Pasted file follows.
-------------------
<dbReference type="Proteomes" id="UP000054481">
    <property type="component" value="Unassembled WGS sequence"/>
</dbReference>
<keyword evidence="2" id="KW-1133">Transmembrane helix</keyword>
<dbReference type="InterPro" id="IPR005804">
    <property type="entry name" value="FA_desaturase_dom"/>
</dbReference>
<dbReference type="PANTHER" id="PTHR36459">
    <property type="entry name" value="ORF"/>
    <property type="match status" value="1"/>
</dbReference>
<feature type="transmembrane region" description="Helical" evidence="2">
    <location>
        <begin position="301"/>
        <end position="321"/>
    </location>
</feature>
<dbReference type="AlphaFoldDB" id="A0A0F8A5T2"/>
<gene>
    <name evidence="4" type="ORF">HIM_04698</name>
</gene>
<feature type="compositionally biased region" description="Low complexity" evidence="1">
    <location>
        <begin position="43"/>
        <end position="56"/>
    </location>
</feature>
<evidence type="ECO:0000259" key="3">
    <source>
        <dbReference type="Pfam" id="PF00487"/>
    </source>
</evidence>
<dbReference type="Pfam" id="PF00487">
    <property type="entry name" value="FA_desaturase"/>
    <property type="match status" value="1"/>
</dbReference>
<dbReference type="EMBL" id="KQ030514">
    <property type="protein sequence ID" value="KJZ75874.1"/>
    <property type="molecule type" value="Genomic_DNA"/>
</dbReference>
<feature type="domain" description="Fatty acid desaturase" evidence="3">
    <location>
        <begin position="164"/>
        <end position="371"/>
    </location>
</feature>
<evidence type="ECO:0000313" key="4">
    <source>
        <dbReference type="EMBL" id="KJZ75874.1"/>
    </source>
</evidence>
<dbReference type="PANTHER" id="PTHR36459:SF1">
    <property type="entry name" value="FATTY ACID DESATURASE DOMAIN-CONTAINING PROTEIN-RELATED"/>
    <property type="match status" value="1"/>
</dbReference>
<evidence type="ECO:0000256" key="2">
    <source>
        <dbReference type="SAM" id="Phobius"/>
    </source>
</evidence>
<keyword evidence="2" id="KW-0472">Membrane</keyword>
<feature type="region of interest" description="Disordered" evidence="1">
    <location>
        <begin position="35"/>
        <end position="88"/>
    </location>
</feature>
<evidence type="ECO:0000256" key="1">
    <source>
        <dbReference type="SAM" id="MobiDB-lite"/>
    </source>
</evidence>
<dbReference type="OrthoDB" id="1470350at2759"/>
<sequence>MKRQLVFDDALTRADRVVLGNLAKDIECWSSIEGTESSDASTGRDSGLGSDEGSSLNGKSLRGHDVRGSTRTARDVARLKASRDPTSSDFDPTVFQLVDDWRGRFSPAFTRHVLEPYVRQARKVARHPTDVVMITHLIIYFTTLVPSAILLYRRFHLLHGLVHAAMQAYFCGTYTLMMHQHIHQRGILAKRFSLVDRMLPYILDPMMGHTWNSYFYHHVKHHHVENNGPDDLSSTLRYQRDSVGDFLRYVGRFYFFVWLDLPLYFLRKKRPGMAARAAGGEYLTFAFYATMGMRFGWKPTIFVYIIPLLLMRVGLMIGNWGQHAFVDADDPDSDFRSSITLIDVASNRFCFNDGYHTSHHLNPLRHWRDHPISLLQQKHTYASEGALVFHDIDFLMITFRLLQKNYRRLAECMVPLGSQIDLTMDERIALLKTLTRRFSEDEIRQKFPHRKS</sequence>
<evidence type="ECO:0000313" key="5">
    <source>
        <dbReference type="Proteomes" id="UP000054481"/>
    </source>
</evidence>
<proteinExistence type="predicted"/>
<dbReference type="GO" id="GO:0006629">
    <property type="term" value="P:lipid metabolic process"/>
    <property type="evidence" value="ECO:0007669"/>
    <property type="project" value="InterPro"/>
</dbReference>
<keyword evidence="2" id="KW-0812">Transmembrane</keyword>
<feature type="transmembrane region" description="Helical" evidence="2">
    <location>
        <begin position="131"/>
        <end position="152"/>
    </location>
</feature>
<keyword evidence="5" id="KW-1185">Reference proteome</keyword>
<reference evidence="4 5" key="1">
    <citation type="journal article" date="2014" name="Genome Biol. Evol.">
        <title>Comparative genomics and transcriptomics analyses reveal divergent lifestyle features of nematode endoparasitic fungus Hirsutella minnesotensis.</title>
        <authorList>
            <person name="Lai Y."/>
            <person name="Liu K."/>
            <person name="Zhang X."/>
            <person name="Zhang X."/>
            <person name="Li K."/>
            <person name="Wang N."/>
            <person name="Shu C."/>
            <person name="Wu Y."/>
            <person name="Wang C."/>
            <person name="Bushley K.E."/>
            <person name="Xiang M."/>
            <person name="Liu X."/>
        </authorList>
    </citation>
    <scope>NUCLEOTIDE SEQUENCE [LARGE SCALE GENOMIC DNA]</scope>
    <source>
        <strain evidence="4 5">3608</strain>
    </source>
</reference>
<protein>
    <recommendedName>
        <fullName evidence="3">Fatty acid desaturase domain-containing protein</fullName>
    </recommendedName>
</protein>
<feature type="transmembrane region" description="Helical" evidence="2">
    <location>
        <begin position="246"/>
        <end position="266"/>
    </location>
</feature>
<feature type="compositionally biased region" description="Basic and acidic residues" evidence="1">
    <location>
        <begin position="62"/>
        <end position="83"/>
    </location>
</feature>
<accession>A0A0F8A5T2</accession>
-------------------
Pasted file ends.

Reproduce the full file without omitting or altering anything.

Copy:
<dbReference type="Proteomes" id="UP000054481">
    <property type="component" value="Unassembled WGS sequence"/>
</dbReference>
<keyword evidence="2" id="KW-1133">Transmembrane helix</keyword>
<dbReference type="InterPro" id="IPR005804">
    <property type="entry name" value="FA_desaturase_dom"/>
</dbReference>
<dbReference type="PANTHER" id="PTHR36459">
    <property type="entry name" value="ORF"/>
    <property type="match status" value="1"/>
</dbReference>
<feature type="transmembrane region" description="Helical" evidence="2">
    <location>
        <begin position="301"/>
        <end position="321"/>
    </location>
</feature>
<dbReference type="AlphaFoldDB" id="A0A0F8A5T2"/>
<gene>
    <name evidence="4" type="ORF">HIM_04698</name>
</gene>
<feature type="compositionally biased region" description="Low complexity" evidence="1">
    <location>
        <begin position="43"/>
        <end position="56"/>
    </location>
</feature>
<evidence type="ECO:0000259" key="3">
    <source>
        <dbReference type="Pfam" id="PF00487"/>
    </source>
</evidence>
<dbReference type="Pfam" id="PF00487">
    <property type="entry name" value="FA_desaturase"/>
    <property type="match status" value="1"/>
</dbReference>
<dbReference type="EMBL" id="KQ030514">
    <property type="protein sequence ID" value="KJZ75874.1"/>
    <property type="molecule type" value="Genomic_DNA"/>
</dbReference>
<feature type="domain" description="Fatty acid desaturase" evidence="3">
    <location>
        <begin position="164"/>
        <end position="371"/>
    </location>
</feature>
<evidence type="ECO:0000313" key="4">
    <source>
        <dbReference type="EMBL" id="KJZ75874.1"/>
    </source>
</evidence>
<dbReference type="PANTHER" id="PTHR36459:SF1">
    <property type="entry name" value="FATTY ACID DESATURASE DOMAIN-CONTAINING PROTEIN-RELATED"/>
    <property type="match status" value="1"/>
</dbReference>
<evidence type="ECO:0000256" key="2">
    <source>
        <dbReference type="SAM" id="Phobius"/>
    </source>
</evidence>
<keyword evidence="2" id="KW-0472">Membrane</keyword>
<feature type="region of interest" description="Disordered" evidence="1">
    <location>
        <begin position="35"/>
        <end position="88"/>
    </location>
</feature>
<evidence type="ECO:0000256" key="1">
    <source>
        <dbReference type="SAM" id="MobiDB-lite"/>
    </source>
</evidence>
<dbReference type="OrthoDB" id="1470350at2759"/>
<sequence>MKRQLVFDDALTRADRVVLGNLAKDIECWSSIEGTESSDASTGRDSGLGSDEGSSLNGKSLRGHDVRGSTRTARDVARLKASRDPTSSDFDPTVFQLVDDWRGRFSPAFTRHVLEPYVRQARKVARHPTDVVMITHLIIYFTTLVPSAILLYRRFHLLHGLVHAAMQAYFCGTYTLMMHQHIHQRGILAKRFSLVDRMLPYILDPMMGHTWNSYFYHHVKHHHVENNGPDDLSSTLRYQRDSVGDFLRYVGRFYFFVWLDLPLYFLRKKRPGMAARAAGGEYLTFAFYATMGMRFGWKPTIFVYIIPLLLMRVGLMIGNWGQHAFVDADDPDSDFRSSITLIDVASNRFCFNDGYHTSHHLNPLRHWRDHPISLLQQKHTYASEGALVFHDIDFLMITFRLLQKNYRRLAECMVPLGSQIDLTMDERIALLKTLTRRFSEDEIRQKFPHRKS</sequence>
<evidence type="ECO:0000313" key="5">
    <source>
        <dbReference type="Proteomes" id="UP000054481"/>
    </source>
</evidence>
<proteinExistence type="predicted"/>
<dbReference type="GO" id="GO:0006629">
    <property type="term" value="P:lipid metabolic process"/>
    <property type="evidence" value="ECO:0007669"/>
    <property type="project" value="InterPro"/>
</dbReference>
<keyword evidence="2" id="KW-0812">Transmembrane</keyword>
<feature type="transmembrane region" description="Helical" evidence="2">
    <location>
        <begin position="131"/>
        <end position="152"/>
    </location>
</feature>
<keyword evidence="5" id="KW-1185">Reference proteome</keyword>
<reference evidence="4 5" key="1">
    <citation type="journal article" date="2014" name="Genome Biol. Evol.">
        <title>Comparative genomics and transcriptomics analyses reveal divergent lifestyle features of nematode endoparasitic fungus Hirsutella minnesotensis.</title>
        <authorList>
            <person name="Lai Y."/>
            <person name="Liu K."/>
            <person name="Zhang X."/>
            <person name="Zhang X."/>
            <person name="Li K."/>
            <person name="Wang N."/>
            <person name="Shu C."/>
            <person name="Wu Y."/>
            <person name="Wang C."/>
            <person name="Bushley K.E."/>
            <person name="Xiang M."/>
            <person name="Liu X."/>
        </authorList>
    </citation>
    <scope>NUCLEOTIDE SEQUENCE [LARGE SCALE GENOMIC DNA]</scope>
    <source>
        <strain evidence="4 5">3608</strain>
    </source>
</reference>
<protein>
    <recommendedName>
        <fullName evidence="3">Fatty acid desaturase domain-containing protein</fullName>
    </recommendedName>
</protein>
<feature type="transmembrane region" description="Helical" evidence="2">
    <location>
        <begin position="246"/>
        <end position="266"/>
    </location>
</feature>
<feature type="compositionally biased region" description="Basic and acidic residues" evidence="1">
    <location>
        <begin position="62"/>
        <end position="83"/>
    </location>
</feature>
<accession>A0A0F8A5T2</accession>